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Best Walkie Talkies

Updated April 2018
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  • 5 Models Considered
  • 1 Experts Interviewed
  • 159 Consumers Consulted
  • Zero products received from manufacturers.

    We purchase every product we review with our own funds — we never accept anything from product manufacturers.

    Shopping guide for best walkie talkies

    Last Updated April 2018

    Whether you use them to keep track of your party while camping or hiking in the wilderness, or you need to communicate with colleagues at work, walkie talkies are an excellent way of staying in touch when it would be impractical to use a phone.

    Even a rudimentary internet search will provide you with hundreds of options to choose from, so it can be tough to pick the best walkie talkies, especially if you're a first time buyer and know little about them.

    Read on for our full guide to walkie talkies. Then, when you're ready to buy, head to the product matrix above to see our top five picks.

    Some walkie talkies provide weather alerts in case of incoming adverse conditions, so you can remove yourself to safety before a bad front comes in.

    Types of walkie talkies

    FRS walkie talkies

    FRS walkie talkies use the Family Radio Service (FRS) and are designed for short-range, recreational use.


    • You don't need a license to operate an FRS walkie talkie.

    • FRS walkie talkies tend to be fairly inexpensive.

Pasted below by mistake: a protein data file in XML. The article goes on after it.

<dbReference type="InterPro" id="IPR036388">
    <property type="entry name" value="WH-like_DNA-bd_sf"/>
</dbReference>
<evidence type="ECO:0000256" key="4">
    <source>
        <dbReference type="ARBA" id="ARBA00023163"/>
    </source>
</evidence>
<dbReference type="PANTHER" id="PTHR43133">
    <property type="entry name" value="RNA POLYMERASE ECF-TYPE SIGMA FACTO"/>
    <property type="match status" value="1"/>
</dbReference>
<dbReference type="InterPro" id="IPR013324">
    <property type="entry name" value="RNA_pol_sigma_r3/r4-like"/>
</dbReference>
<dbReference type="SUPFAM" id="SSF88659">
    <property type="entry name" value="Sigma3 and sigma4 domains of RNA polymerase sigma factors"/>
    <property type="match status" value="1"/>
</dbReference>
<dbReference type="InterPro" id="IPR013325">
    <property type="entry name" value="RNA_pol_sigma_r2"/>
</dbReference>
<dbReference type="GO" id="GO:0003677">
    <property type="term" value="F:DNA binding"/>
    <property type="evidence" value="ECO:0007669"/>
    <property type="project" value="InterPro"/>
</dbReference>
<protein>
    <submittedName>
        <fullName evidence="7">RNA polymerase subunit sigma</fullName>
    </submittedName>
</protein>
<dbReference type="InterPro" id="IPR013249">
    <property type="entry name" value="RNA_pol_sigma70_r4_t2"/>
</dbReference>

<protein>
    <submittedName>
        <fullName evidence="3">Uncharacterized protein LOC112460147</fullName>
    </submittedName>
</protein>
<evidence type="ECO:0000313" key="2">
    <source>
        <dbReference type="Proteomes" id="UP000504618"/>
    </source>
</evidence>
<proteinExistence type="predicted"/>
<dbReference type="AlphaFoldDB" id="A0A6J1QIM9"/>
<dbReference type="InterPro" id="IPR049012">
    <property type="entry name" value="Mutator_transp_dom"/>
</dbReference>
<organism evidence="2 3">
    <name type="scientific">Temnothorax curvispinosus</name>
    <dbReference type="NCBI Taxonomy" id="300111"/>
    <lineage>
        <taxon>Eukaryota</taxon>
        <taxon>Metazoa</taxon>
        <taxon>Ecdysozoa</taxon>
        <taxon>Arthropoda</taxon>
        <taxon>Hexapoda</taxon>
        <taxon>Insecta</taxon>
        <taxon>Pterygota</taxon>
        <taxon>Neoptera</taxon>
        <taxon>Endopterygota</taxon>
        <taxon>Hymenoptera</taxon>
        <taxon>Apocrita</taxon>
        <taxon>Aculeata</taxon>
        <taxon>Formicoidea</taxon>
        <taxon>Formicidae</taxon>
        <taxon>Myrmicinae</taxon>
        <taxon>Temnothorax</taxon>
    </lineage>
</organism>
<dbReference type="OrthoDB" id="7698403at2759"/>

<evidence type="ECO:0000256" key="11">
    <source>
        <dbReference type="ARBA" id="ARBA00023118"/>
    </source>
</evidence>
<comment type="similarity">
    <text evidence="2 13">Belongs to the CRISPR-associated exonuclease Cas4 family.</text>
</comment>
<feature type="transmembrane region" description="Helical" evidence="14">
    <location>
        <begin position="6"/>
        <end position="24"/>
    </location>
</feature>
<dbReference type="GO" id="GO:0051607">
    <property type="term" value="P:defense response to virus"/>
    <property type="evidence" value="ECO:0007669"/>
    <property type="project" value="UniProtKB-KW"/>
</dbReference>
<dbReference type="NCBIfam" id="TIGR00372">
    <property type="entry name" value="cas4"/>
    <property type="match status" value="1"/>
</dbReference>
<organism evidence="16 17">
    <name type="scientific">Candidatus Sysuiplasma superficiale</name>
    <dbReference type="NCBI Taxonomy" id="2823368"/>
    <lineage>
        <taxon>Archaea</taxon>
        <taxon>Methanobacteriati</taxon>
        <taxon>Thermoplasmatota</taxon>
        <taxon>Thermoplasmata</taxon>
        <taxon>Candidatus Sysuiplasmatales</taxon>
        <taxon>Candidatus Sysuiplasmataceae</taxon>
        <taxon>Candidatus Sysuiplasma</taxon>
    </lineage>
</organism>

• Most FRS walkie talkies are simple and straightforward to use.


    • FRS walkie talkies are limited to 0.5 watts, and therefore, they have a fairly short range.

    Price: Basic FRS walkie talkies start at around $15 a pair, whereas high-end options may cost closer to $100 for a pair.

    GMRS walkie talkies

    GMRS walkie talkies use the General Mobile Radio Service (GMRS) and are designed for long-range or commercial use.


    • GMRS walkie talkies can harness up to 5 watts of power, giving them a significantly longer range than FRS models.

    • You'll often find GMRS walkie talkies are more durable and rugged than FRS radios.


    • You need to obtain a license from the Federal Communications Commission (FCC) in order to operate a GMRS walkie talkie.

    Price: You can find basic GMRS walkie talkies for as little as $25 a pair, whereas high-end commercial models can cost $200 a pair.


    You can also buy FRS/GMRS walkie talkies which give you the option to use channels from either service, though you'll still require a license if you want to use the GMRS channels.

    Walkie talkies: learn the lingo

    If you want to feel like a walkie talkie pro (or you need to be one for work), you might want to learn some of the common shorthand phrases that radio operators use when communicating.

    • Affirmative: Yes

    • Negative (or negatory): No

    • Do you copy?: Do you hear me?/Do you understand?

    • Copy that (or Roger that): Message received and understood

    • 10-1: Receiving poorly

    • 10-2: Receiving well

    • 10-3: Stop transmitting

    • 10-4: Okay/Message received

    • 10-20: My location is…

    • What’s your 20?: Where are you?

    • Over: Message finished — time for the other person to reply

    • Over and out: Message finished and communication has come to an end


    Walkie talkies with keypad locks prevent you from sending out an unintentional transmission, if a button accidentally gets pressed in your pocket or bag.

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    Considerations for selecting a walkie talkie


    Walkie talkies either operate on Very High Frequency (VHF) or Ultra High Frequency (UHF).

    • VHF walkie talkies use frequencies between 136 and 174 MHz, and can cover a long distance with a small amount of power. However, they don't work well with obstacles in the way, so they're best used in open areas with very few obstructions.

    • UHF walkie talkies use frequencies between 400 and 512 MHz. In simple terms, this means they're more powerful (but also require more power), so the signal can make its way through obstructions, such as buildings and densely wooded areas.